- House Republican lawmakers push back on CFPB credit card late fee rulemaking. On March 1st, Republican representatives on the House Financial Services Committee sent a letter to CFPB Director Chopra criticizing the bureau for not adjusting the credit card late fee safe harbor for inflation in December 2022, as is required annually under Regulation Z.Furthermore, the lawmakers argued that the late fee safe harbor thresholds outlined in the bureau’s proposed rule will have negative consequences as credit provider will offset lost income by increasing interest rates for all borrowers or limiting extensions of unsecured credit to borrowers with low credit scores. Additionally, they argue that the bureau failed to fulfill its statutory obligation to comply with the SBREFA by not convening a Small Business Review Panel, contending that the rule will result in a significant economic impact on a substantial number of small banks and credit unions. The letter asks Director Chopra to respond to a series of questions about the bureau’s actions and rationale for proposed changes to the late fee safe harbor.
- Senate Democrats call for greater protections against Zelle fraud. Five Senate Banking Committee Democrats sent a letter on March 2nd to the leadership of the Federal Reserve, NCUA, FDIC, and OCC, voicing concern about the oversight of the Early Warning Services’ (EWS) Zelle payments network. They urged regulators to ensure that Zelle complies with the Electronic Fund Transfer Act (EFTA) and the Bank Secrecy Act (BSA) and suggested that Zelle poses safety and soundness risks since depository institutions take the position that they are not responsible for making customers whole through a reliance on ambiguity regarding the classification of transactions as “authorized,” “unauthorized,” or “error.” The senators urged the OCC and Federal Reserve Board to directly examine EWS to ensure compliance with consumer protection and anti-money laundering (AML) laws.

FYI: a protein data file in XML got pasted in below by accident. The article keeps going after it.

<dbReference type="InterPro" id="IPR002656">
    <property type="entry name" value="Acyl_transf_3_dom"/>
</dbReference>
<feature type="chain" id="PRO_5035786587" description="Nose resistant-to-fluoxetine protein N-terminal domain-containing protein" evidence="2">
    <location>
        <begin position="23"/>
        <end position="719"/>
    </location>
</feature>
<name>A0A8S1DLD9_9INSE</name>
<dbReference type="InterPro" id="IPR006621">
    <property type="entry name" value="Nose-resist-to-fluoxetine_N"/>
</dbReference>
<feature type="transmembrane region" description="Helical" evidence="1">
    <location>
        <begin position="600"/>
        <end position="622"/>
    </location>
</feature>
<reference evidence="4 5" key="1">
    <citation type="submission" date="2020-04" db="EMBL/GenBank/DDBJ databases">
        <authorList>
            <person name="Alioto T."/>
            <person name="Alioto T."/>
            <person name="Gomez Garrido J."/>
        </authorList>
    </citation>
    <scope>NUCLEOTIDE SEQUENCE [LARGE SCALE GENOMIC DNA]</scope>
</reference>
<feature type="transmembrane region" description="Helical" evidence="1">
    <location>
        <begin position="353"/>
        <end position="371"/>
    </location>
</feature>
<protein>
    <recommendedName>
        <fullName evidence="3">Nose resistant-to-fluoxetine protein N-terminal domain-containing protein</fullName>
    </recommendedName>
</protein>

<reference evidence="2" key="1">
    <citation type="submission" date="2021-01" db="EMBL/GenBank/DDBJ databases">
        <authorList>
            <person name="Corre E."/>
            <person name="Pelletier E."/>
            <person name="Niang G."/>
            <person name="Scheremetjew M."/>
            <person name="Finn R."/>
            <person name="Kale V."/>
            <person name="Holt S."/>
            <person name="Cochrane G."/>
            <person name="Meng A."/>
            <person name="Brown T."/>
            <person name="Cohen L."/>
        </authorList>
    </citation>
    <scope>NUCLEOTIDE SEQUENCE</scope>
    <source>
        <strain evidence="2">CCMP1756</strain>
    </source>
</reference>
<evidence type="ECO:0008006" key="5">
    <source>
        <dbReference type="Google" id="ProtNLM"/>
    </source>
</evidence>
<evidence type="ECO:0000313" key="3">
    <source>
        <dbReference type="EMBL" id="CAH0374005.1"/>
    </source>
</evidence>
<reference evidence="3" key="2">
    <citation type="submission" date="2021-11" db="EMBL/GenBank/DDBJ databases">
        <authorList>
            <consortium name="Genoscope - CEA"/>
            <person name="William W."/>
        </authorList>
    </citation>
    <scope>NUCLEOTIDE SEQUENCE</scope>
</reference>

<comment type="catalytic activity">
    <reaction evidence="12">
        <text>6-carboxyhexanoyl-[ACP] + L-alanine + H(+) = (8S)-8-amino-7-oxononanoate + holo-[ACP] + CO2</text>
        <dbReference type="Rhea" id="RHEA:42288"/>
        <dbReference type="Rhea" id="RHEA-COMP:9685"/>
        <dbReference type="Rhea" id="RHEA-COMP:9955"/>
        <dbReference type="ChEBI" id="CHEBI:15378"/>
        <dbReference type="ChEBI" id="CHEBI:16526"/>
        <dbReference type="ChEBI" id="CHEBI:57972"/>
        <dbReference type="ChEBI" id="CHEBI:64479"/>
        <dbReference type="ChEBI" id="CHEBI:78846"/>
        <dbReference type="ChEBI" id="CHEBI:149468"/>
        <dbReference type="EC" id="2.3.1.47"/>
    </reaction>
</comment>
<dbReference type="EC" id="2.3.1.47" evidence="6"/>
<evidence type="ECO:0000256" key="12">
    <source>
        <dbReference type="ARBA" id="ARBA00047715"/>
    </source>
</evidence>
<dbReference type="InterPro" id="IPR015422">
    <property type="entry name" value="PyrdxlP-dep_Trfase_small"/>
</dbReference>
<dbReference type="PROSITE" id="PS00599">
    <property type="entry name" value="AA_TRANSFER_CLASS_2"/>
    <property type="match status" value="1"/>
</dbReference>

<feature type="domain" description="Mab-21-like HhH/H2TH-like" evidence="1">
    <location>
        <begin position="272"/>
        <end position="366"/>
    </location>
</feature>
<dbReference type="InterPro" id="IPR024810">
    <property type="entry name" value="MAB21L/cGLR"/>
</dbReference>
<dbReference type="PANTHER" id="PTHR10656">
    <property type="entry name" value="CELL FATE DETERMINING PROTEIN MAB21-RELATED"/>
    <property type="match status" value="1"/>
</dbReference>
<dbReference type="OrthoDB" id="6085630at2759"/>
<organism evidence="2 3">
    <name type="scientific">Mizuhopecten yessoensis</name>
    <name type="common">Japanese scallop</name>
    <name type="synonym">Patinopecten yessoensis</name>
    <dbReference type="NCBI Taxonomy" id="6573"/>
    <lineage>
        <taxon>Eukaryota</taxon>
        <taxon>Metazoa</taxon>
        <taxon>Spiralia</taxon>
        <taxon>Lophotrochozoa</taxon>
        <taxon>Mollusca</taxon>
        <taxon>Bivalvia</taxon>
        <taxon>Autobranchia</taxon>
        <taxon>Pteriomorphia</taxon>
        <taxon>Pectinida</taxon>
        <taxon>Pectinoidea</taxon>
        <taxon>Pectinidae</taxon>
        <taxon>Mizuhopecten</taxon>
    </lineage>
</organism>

- House Financial Services Subcommittee holds hearing on CFPB reform. The House Financial Services Subcommittee on Financial Institutions held a hearing on March 9th to examine potential reforms to the CFPB. The hearing comes amid legal uncertainty ahead of the Supreme Court hearing a case next term on the constitutionality of the CFPB under its funding current structure through the Federal Reserve. Republicans advocated for subjecting the bureau to annual congressional appropriations and restructuring its leadership into a multi-member board rather than a single director. While Republicans condemned what they categorized as overreaches of authority in a host of actions taken under Director Chopra, Democrats defended the bureau’s recent work to further protect consumers. There was no support from Republicans to eliminate the bureau entirely, and the majority continued to make the distinction between the funding of the CFPB and that of other agencies not subject to direct appropriations, especially the prudential regulators.
Chart of the Month
Auto Loan 60+ Subprime Delinquencies Reach Pre-Pandemic Levels